I learned the phrase “compassion fatigue” from an article on Cracked. The writer wrote:
Eventually, all the empathy and idealism that got you into this career washes out, leaving you a spiteful shadow of your former self. It hit me hard a few years ago. I was in court with somebody, a totally devastating day in their life — that client lost their kids, I think, I still can’t really recall because that’s how often I see parents lose their kids. Anyway, I remember that all I could think about was how badly I wanted a soda.
The American Institute of Stress defines Compassion Fatigues as the emotional residue or strain of exposure to working with those suffering from the consequences of traumatic events. It differs from burnout, but can co-exist.
Yo, get out of my head. Unsuccessfully I tried the “fake it to you feel it” routine, hoping the energy I needed would kick in.
My days became a Möbius loop: listening halfheartedly to different residents talk about how hard it is in America; eyes not so covertly glancing at the clock and counting down seven minutes; ending the rambling with a fake platitude. Afterwards I would tell my sister how guilty I felt; however, the next day I found myself back in the same place.
A coworker told me that I’m too cheerful to have compassion fatigue. Everything I described sounded like burnout and I needed a break badly.
Cue the Build Your Influence Summit. I traveled to Valley Forge and sat in a room of other bloggers learning how to better my blog. Joyce Shulman of Macaroni Kid Inc was one of many dynamic speakers that gave presentations. Joyce talked about burnout and I knew immediately she was speaking to me.
Joyce started out by breaking down burnout. As a (sometimes) high achiever, I want and strive to do more and more, but the risk of doing more is burnout. Burnout is characterized by exhaustion (check), feelings of ineffectiveness (check), lack of enthusiasm and motivation (check), feelings of frustration or cynicism (check and check) and will cut efficacy in the office (checkmate).
According to Joyce, there are ten ways to combat burnout.
- Take a break. I’m known to eat lunch at my desk or skip it because I just don’t have time to squeeze it in. No more. I leave the office and take my lunch break.
- Get help. I was reaching my pressure point back in May, but it was kept at bay when my summer student came to work. She was able to step in when my most challenging people came in and she taught a few Civics classes. I miss her.
- Take a hike. Science has proven that “nature does good things to the human brain. It makes us healthier, happier, and smarter“.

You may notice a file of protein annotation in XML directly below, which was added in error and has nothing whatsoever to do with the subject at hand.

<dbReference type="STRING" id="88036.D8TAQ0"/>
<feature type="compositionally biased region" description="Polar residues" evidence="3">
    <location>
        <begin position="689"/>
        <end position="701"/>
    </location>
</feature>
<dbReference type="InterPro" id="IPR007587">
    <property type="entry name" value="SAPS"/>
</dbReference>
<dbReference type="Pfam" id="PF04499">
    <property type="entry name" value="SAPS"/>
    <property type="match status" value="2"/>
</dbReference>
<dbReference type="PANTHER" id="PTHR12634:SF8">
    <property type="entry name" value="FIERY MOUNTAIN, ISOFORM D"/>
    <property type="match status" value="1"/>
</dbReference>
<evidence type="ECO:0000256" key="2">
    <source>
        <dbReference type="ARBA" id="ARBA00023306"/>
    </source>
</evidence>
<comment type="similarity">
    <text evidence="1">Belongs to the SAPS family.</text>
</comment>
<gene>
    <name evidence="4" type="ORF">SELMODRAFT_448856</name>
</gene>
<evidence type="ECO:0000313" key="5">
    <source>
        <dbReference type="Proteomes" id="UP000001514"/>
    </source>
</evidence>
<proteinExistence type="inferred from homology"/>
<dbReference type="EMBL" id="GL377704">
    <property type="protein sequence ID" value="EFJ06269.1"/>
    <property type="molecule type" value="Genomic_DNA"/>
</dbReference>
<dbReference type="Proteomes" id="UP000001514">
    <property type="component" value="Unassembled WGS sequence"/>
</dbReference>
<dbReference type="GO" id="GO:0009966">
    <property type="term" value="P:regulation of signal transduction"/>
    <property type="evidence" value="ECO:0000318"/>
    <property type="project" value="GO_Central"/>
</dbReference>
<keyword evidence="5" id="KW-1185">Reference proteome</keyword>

- Work harder. By now you’re thinking “really?” Me too. Working harder doesn’t mean staring at a blank keyboard or paper for the rest of the day. Working harder means setting a limit of two hours to crank out a few things. It may be craptastic but you did SOMETHING. For me, it’s a matter of updating some applications or outlining the next few weeks ESL lessons.
- Do something for someone else. I believe in the power of volunteering. When you are helping someone else, this helps you refocus your energy outward.
- Find your fuel. What motivates you? A paycheck for starters; however, I can honestly say I would do this type of work even if I wasn’t receiving a check every two weeks.
- Go to bed. Joyce paused here and gave me my new catch phrase: Bitches don’t sleep. She is so correct. The house could be crumbling around us, The Mister will yawn, turn twice, and snore away until the cats come in meowing the next day. I’m up folding laundry, washing dishes, catching up on social media, watching TV, reading a book, the list goes on! Go to bed. That stuff can wait. For real.
- Edit your to do list relentlessly. Making to do lists are one ways I relax. For me it’s a brain dump in a listicle. A to do list is a living document so treat it accordingly. Also delegate some of the things. The Boy is in charge of making dinner on Thursdays and I let The Mister handle Miss Daisy Duties.
- Is it Mork (Trademark Joyce) More Work? Before taking a new challenge or project ask yourself: Is this something I really want or is it mork? There are only 24 hours in a day, be protective of your time. No is a complete sentence.
- Laugh. I mean a belly clutching, tears running “stop I gotta pee!”guffaw.
Other ways I have used to beat burnout:
Music. I have a totally rad 80’s playlist (see what I did?!) that I dance my heart out to.
Affirmations: Repeating “You matter and what you have to offer matters” can make a huge difference.
Yoga: There’s a Gaiam channel with a ton of Rodney Yee practices. He was in the tapes (that’s how long it’s been) I used to use daily. Returning to these routines are soothing.
Disconnect. One beautiful Saturday I fell into a Facebook/Twitter/Instagram rabbit hole at 2PM. When I emerged it was 7 and then I got lost in an Iyanla Fix My Life marathon. My day was done. Making a conscious effort to not check email, pop into Facebook real quick, or peruse trending topics worldwide is challenging. However, it can be done.
What are some ways YOU would beat burnout? Leave a comment or tweet me. Let’s keep the conversation going.
This post is made possible by catching burnout early and getting some sleep. I have a partnership with the Verizon #FiOSPhilly team. All views expressed are my own.